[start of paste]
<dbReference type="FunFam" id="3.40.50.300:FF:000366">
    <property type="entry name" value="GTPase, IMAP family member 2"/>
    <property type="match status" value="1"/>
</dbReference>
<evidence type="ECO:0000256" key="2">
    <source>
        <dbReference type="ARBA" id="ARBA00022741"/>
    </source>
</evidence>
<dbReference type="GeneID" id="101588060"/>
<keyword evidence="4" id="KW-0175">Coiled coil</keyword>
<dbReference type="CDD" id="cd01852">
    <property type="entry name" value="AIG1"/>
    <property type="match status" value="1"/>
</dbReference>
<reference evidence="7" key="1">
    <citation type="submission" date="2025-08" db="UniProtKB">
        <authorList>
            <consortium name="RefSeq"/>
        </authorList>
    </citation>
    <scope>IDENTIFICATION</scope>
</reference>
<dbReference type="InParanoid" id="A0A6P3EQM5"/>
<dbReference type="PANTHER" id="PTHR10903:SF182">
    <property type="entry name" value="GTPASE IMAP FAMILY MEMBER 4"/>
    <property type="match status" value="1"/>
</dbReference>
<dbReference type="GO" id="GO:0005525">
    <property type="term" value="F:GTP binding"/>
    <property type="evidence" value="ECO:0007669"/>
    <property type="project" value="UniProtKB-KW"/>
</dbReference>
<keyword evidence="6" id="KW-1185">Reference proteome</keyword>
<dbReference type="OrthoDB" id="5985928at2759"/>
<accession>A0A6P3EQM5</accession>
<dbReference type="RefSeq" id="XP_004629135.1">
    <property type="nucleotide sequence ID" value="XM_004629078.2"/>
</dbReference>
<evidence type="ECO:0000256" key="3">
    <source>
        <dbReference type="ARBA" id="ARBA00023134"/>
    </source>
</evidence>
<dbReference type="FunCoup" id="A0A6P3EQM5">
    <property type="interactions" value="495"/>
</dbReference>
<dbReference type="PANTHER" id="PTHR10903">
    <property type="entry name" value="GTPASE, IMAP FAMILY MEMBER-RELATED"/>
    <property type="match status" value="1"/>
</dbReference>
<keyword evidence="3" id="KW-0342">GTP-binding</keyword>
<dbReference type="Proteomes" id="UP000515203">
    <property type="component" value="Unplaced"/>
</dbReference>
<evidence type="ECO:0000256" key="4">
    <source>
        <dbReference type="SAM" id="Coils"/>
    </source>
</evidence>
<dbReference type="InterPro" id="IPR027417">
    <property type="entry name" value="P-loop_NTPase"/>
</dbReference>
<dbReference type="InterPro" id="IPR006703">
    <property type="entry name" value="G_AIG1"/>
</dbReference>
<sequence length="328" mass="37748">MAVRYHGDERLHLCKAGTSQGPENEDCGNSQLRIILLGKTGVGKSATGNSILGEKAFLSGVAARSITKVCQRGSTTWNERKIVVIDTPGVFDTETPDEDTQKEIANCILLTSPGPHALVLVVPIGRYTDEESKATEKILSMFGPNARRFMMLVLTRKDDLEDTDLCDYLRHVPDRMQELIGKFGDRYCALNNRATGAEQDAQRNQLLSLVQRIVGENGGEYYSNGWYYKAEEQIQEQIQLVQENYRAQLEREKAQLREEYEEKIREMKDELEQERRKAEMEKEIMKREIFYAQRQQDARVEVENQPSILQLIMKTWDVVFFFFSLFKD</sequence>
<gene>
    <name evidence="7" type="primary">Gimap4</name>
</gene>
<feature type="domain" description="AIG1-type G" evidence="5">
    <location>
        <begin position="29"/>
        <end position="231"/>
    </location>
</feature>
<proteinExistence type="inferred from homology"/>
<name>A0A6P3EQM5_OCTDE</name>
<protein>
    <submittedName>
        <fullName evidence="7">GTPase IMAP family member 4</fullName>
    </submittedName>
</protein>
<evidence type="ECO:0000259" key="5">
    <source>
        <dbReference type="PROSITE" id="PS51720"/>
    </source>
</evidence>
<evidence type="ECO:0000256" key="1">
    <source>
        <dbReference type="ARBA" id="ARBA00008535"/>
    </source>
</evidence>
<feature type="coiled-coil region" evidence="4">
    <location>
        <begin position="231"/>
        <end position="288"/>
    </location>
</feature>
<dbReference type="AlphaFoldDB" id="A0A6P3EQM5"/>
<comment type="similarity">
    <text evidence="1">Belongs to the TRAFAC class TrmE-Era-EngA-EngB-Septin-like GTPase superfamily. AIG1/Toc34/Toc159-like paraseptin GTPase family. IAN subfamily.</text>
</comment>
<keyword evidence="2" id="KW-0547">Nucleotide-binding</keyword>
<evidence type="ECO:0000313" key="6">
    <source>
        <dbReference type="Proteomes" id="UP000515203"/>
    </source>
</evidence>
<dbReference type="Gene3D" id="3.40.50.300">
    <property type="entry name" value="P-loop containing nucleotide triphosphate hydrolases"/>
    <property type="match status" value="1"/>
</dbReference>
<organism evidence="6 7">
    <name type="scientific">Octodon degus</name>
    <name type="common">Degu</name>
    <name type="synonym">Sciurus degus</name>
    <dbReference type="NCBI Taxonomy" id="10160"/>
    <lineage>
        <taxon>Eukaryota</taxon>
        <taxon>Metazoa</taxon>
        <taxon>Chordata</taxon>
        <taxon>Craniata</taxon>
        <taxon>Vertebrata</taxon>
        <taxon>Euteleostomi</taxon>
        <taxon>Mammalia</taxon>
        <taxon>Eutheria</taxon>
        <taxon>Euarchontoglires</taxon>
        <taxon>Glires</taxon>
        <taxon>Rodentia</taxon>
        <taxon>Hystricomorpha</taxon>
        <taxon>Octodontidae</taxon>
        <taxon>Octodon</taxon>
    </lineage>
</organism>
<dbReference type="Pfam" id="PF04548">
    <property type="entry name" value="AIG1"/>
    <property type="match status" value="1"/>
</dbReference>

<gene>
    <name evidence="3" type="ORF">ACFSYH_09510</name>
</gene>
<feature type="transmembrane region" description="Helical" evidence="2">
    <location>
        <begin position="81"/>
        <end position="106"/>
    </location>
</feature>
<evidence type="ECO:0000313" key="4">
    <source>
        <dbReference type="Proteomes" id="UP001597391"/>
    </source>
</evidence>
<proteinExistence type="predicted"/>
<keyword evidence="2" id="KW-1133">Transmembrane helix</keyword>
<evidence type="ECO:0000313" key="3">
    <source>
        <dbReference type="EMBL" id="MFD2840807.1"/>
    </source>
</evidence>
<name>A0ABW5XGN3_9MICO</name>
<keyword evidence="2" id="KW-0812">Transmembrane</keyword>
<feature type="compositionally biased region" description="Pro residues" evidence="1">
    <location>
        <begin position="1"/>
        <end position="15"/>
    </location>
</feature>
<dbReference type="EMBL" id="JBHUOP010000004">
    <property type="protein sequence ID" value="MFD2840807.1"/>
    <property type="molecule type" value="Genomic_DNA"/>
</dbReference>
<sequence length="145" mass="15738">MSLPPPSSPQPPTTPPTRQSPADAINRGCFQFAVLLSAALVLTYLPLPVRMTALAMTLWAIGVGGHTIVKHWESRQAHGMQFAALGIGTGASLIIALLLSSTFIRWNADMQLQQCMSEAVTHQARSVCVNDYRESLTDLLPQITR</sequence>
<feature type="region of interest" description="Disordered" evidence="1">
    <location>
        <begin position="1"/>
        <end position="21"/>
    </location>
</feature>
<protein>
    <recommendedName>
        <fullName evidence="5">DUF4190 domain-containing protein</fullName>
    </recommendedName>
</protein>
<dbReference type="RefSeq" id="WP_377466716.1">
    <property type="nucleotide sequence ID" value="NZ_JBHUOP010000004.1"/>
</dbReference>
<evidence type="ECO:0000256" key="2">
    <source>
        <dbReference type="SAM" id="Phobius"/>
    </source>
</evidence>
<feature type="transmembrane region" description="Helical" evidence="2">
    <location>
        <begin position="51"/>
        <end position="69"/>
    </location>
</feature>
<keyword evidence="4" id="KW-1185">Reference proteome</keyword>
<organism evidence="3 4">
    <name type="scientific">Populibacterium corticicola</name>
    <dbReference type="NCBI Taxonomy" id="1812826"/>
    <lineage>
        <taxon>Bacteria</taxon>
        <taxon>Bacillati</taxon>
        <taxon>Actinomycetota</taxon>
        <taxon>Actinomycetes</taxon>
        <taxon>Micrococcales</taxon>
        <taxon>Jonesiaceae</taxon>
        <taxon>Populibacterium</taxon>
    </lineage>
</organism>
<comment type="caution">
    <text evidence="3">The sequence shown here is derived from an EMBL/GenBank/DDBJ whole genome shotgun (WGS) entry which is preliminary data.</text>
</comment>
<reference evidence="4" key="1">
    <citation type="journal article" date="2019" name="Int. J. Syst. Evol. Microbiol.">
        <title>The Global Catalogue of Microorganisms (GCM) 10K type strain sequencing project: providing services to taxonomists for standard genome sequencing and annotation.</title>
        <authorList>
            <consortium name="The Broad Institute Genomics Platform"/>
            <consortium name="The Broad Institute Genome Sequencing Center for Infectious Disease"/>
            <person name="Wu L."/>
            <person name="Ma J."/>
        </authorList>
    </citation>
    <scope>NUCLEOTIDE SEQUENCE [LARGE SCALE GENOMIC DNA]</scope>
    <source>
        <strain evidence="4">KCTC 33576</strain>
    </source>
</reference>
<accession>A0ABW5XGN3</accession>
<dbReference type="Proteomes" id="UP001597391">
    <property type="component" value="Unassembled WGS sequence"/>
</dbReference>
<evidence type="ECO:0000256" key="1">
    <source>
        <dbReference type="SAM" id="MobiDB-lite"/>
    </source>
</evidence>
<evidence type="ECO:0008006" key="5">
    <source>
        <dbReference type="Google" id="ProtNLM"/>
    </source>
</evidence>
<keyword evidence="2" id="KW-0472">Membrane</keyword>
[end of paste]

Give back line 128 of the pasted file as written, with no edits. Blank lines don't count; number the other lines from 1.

        <taxon>Euarchontoglires</taxon>